In my first exhibition in my freshman year, my very first try at it, what really benefited me was presenting in front of my class. We practiced in front of the whole classroom and we got feedback from each and every student. They gave us a rubric and it was very helpful to get pointers on how we could improve.
The biggest thing is making sure that the project really connects to the students. You can’t really do a project that has no connection to yourself and that you’re not proud of showing. Sometimes teachers tend to give deadlines and benchmarks and create topics that kids don’t really connect to. As a student, you really have to learn how things connect to yourself and make sure that what you’re talking about really makes sense to yourself before it can make sense to the audience. For example, we did this oral history project where we had to interview an immigrant. My mother and my father are both immigrants, so when I was conducting this interview, I really had to put myself in their shoes and it really connected to my own family experience.
One thing that helped me my first year was lots of communication between the students and teachers, students and students, even teachers and teachers—checking in with one another, making sure everything is explained as clearly as it can be. Communication is very key the first time and every other year after that. But that first time is crucial.
A member of the audience asks, “Are you students on the panel typical of students at your school? And if not, what would other students who might not be as interested in school say if they were on the panel?”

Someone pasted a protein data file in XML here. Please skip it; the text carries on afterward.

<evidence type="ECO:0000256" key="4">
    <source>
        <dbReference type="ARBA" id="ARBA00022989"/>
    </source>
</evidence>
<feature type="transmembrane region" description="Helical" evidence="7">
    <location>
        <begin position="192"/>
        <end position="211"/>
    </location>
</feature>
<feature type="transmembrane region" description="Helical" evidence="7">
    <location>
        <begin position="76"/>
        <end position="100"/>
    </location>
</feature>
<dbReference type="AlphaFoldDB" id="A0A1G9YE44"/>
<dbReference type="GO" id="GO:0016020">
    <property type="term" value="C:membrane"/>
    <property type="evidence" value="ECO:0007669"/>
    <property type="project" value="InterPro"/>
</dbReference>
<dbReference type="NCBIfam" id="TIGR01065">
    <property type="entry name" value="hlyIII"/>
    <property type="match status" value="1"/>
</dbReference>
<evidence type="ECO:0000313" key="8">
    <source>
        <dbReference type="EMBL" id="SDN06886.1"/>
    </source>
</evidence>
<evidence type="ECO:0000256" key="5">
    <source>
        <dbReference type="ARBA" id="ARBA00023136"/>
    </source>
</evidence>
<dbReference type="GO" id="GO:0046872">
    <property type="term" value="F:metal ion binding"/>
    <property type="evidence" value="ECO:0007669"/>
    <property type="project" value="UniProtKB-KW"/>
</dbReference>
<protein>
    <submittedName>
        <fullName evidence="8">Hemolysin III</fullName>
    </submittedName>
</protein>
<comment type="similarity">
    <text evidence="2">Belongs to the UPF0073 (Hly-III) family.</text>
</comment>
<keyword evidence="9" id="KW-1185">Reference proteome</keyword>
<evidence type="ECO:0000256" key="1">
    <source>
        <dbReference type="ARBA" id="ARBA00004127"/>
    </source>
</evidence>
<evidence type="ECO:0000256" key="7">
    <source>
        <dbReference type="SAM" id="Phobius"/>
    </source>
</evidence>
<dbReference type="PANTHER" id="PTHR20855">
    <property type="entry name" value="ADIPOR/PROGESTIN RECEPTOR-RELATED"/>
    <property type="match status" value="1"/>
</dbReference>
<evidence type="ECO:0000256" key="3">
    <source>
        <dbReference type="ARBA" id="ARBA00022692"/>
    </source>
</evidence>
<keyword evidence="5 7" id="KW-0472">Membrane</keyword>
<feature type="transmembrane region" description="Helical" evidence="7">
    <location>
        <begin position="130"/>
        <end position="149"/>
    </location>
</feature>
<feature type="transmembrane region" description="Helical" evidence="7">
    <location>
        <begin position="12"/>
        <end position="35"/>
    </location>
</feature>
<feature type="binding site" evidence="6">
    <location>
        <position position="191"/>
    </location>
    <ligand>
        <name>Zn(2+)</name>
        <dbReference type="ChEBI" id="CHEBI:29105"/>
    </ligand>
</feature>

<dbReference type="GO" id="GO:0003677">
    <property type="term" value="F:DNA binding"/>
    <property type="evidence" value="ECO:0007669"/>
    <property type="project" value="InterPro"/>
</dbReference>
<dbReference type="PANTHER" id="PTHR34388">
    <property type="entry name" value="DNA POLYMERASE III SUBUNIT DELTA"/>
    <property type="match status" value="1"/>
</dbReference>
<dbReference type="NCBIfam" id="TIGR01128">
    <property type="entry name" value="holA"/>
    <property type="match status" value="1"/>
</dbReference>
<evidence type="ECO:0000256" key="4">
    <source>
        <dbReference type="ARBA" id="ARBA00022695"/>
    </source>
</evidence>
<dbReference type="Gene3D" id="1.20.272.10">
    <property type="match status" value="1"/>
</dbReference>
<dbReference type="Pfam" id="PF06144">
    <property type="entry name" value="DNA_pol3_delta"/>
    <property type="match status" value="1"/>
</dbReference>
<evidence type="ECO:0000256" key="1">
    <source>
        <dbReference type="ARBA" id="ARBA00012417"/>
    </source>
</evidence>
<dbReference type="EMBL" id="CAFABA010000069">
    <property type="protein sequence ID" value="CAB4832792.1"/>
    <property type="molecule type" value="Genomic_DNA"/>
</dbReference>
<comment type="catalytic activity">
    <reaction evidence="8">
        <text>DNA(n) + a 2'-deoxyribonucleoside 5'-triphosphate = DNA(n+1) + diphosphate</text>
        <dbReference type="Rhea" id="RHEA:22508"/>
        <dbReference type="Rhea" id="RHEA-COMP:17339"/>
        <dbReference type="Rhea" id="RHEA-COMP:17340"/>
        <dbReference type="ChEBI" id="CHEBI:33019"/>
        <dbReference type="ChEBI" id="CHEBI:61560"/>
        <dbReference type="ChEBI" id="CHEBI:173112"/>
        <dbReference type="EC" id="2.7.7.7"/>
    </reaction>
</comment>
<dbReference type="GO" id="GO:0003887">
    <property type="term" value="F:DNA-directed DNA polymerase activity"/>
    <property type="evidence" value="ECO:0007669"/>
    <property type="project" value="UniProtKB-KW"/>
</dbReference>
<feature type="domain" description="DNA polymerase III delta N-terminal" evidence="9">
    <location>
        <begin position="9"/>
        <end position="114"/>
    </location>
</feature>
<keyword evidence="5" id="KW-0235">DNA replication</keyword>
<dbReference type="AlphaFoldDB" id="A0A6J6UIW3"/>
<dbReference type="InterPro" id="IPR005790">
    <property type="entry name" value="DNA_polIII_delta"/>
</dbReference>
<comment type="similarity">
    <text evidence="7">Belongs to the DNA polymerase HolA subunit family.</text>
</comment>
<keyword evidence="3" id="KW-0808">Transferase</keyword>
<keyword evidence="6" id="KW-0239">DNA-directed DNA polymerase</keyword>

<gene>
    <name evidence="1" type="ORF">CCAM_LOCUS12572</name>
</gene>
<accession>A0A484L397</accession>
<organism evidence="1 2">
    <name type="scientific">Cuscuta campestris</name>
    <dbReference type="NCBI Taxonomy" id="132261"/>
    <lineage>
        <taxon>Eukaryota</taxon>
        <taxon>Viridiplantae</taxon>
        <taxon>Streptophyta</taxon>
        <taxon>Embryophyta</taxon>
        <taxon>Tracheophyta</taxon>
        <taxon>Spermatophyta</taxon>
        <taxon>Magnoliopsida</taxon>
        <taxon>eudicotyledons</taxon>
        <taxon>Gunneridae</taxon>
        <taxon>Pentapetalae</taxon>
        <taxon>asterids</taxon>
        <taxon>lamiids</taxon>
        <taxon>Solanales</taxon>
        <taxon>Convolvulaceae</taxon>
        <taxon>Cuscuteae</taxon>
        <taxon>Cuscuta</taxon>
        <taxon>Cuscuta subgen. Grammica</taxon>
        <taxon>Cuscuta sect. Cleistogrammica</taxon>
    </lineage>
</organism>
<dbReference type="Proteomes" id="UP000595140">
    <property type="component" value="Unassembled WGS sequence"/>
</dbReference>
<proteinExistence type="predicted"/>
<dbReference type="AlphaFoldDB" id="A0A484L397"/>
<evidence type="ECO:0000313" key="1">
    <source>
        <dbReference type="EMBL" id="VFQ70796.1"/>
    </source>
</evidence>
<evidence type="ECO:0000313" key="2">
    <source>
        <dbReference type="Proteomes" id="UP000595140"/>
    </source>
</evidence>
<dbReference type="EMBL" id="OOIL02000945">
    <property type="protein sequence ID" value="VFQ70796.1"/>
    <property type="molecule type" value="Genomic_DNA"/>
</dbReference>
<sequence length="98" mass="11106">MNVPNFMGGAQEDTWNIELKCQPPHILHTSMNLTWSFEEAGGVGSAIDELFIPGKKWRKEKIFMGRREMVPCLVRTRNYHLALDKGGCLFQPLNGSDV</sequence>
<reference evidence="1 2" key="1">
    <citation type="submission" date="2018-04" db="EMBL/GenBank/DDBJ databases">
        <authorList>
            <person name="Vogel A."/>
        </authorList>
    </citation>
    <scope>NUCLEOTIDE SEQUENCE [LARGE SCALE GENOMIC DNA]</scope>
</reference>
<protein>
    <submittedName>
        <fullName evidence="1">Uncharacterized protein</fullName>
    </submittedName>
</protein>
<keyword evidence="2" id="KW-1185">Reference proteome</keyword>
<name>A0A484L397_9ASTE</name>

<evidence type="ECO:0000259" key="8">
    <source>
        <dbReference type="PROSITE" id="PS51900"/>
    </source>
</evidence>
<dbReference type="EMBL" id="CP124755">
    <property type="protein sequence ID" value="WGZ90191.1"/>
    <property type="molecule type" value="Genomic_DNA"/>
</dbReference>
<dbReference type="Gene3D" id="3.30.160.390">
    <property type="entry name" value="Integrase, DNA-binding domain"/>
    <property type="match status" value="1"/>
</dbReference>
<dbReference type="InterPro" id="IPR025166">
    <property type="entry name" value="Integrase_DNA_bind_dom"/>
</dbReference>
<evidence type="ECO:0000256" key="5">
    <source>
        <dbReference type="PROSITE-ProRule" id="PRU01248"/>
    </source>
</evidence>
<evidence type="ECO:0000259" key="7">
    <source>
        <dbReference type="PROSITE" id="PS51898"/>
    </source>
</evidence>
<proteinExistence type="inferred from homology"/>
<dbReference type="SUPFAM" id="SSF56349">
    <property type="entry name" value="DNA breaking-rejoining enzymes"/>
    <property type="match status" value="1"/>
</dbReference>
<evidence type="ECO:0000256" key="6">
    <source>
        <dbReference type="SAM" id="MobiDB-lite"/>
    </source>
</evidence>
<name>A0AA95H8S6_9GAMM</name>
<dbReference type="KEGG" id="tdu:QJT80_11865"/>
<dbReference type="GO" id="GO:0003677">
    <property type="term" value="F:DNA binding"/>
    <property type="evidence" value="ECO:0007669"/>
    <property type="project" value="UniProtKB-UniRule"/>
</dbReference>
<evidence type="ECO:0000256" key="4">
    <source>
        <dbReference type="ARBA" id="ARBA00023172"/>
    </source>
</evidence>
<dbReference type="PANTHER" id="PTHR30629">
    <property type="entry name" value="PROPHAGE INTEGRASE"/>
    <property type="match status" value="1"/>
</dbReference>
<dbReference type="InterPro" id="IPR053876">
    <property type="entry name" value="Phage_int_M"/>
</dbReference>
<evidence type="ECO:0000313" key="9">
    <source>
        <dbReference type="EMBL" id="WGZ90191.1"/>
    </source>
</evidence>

I have days when I’m not engaged in the lesson, but what I manage to do is I go home and I don’t just give up. I don’t just say, “Oh, well I don’t understand it. I never will understand it.” I think that’s the important part. It’s not like you’re the perfect student and you’ll always get it the first time. But what I’ve tried to do in the past, especially with larger projects, is connect it to something that does interest me. And I find that does help.
I am not the perfect student. Last year was very hard for me academically. I was going through a lot of personal issues, but what helped me was the push of teachers and staff who show me that they care about my education and they see my potential as a student. It’s important for teachers and administrators to know that they have a huge impact when they care about their students, because the students can actually feel that.
The students on this panel are invested in our learning, but that doesn’t mean that the rest of the students don’t care. It’s just that we’re all different. I am especially motivated because my parents never went to college, and I always have wanted to achieve the best I can life. I mean we only get one life, and you learn so many life lessons through school. What we do here shapes the rest of our lives.
I love what Dora said about the staff and teachers. They have to be involved. That’s what makes great schools different from regular schools. As Daniel was saying, we are taking the time out of our day and we’re here. I think at great schools most students would be willing to do that, volunteer, get active and really participate in everything they can. I really think it has to do with the motivation of the teachers.
Here’s a great question from the audience. “We can learn a lot from failures, too. Tell a horror story. What does it look like when things go bad?”
For Dia de Los Muertos, we made paintings about loved ones that have passed away or have contributed greatly in our lives, and in groups we had to set up altars in our hallways about those people. Everyone had to bring in one thing, and my best friend brought in things, but no one else in her group brought in anything. So we went around trying to find things in the school that we could help put on that altar. She was very invested in that project, and she was of course really sad that her group didn’t bring anything in, but I think that with all her hard work she really deserved a thumbs up for that one.